Oedipus Rex or Oedipus the King
More Than One Jocasta: Ancient and Modern Perspectives 12th Grade
In Socrates’ Oedipus the King, the character of Jocasta plays a pivotal role in the plot. How one views Jocasta, the mother, and later, unknowingly, wife of Oedipus, is integral to progression of the story and to how one judges the various characters of a play. In choosing to tell the story of Oedipus the King through the eyes of Jocasta herself as opposed to the third person point of view employed in the original play, Ruth Eisenberg establishes another vantage point from which Jocasta can be viewed, setting her up more as a victim of circumstance and the gods’ punishment as opposed to an accessory to the penance handed down to Oedipus. Using strong diction, vivid symbols, and passionate emotions, Eisenberg is able to establish Jocasta as a victim who does not have the power to alter her fate as opposed to Socrates’ interpretation of Jocasta being more of an instigator in the fate of Oedipus but still little more than a pawn in the game of the gods. Primarily through the degree of depth into which each author goes into Jocasta’s character, we are able to see two contrasting viewpoints of who Jocasta truly is.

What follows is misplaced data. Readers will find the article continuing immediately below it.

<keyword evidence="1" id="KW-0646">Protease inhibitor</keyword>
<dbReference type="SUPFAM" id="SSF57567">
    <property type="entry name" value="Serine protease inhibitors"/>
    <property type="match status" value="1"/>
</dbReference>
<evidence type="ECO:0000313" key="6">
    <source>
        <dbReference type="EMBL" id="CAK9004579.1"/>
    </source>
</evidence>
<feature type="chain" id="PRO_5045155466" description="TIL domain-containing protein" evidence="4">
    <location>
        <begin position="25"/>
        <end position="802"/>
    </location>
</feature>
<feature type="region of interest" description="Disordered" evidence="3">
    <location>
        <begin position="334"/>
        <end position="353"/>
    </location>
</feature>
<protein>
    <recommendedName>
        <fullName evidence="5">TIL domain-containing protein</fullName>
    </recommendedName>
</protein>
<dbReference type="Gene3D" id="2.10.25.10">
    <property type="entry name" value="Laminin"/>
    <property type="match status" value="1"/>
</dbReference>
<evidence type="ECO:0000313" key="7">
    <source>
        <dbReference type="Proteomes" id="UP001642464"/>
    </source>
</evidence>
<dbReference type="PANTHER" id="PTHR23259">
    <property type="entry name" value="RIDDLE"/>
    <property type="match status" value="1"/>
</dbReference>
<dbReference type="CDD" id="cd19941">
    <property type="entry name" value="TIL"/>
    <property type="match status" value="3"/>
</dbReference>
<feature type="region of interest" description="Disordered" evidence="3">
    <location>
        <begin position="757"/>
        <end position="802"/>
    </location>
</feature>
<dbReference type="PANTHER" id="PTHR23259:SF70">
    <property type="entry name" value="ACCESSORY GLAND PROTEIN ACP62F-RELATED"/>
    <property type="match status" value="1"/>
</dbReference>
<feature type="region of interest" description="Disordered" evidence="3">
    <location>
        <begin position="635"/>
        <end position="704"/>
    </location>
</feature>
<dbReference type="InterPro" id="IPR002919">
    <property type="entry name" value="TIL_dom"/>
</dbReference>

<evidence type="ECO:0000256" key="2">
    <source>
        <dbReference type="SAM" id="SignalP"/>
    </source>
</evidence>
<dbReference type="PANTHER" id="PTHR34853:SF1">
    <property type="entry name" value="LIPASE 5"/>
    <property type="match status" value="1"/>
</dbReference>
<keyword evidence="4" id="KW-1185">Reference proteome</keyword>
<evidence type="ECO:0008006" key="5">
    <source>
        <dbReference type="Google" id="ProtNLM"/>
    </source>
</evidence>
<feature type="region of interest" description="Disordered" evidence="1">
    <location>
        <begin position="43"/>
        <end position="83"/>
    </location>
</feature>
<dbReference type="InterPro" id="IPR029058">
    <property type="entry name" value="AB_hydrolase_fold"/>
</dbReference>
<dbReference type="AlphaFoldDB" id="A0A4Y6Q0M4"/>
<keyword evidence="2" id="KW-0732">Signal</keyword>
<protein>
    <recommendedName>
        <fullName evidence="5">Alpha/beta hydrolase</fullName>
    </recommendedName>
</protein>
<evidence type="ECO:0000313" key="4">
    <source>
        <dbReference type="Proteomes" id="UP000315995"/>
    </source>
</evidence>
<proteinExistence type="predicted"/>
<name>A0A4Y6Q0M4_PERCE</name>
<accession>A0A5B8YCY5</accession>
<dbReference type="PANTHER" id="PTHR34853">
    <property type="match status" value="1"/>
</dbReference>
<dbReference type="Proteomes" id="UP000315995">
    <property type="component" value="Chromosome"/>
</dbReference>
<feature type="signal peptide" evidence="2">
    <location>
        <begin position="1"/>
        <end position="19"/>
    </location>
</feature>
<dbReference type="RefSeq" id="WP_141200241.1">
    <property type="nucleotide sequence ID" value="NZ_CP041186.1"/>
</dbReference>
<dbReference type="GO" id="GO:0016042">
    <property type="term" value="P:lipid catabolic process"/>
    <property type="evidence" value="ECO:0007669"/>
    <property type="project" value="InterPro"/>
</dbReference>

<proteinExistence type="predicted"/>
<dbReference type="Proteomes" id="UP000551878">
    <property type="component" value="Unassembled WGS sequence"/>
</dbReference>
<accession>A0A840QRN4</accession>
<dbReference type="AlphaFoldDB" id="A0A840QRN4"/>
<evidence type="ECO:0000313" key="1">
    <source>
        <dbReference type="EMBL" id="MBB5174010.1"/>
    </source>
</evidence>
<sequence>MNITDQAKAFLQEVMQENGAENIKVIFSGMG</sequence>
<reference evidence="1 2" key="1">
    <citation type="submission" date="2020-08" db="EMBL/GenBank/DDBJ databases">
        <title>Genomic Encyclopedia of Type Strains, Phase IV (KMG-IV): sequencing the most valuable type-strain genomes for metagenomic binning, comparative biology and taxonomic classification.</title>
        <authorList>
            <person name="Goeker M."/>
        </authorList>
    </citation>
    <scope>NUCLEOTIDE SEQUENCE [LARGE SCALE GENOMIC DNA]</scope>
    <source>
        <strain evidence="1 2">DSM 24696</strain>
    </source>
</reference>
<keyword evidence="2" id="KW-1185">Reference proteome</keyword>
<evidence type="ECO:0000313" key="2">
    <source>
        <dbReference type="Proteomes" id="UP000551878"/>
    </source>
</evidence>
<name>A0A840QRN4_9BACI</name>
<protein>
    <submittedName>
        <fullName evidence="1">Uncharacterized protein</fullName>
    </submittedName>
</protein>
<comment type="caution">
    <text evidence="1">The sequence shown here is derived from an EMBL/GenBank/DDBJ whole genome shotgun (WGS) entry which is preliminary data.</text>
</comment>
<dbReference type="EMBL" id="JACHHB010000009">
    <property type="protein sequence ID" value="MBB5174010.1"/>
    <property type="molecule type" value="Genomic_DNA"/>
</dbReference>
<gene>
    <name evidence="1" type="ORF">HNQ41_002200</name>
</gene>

In Eisenberg’s poem, Jocasta, we get a much more in-depth look into Jocasta’s psyche and especially into her...
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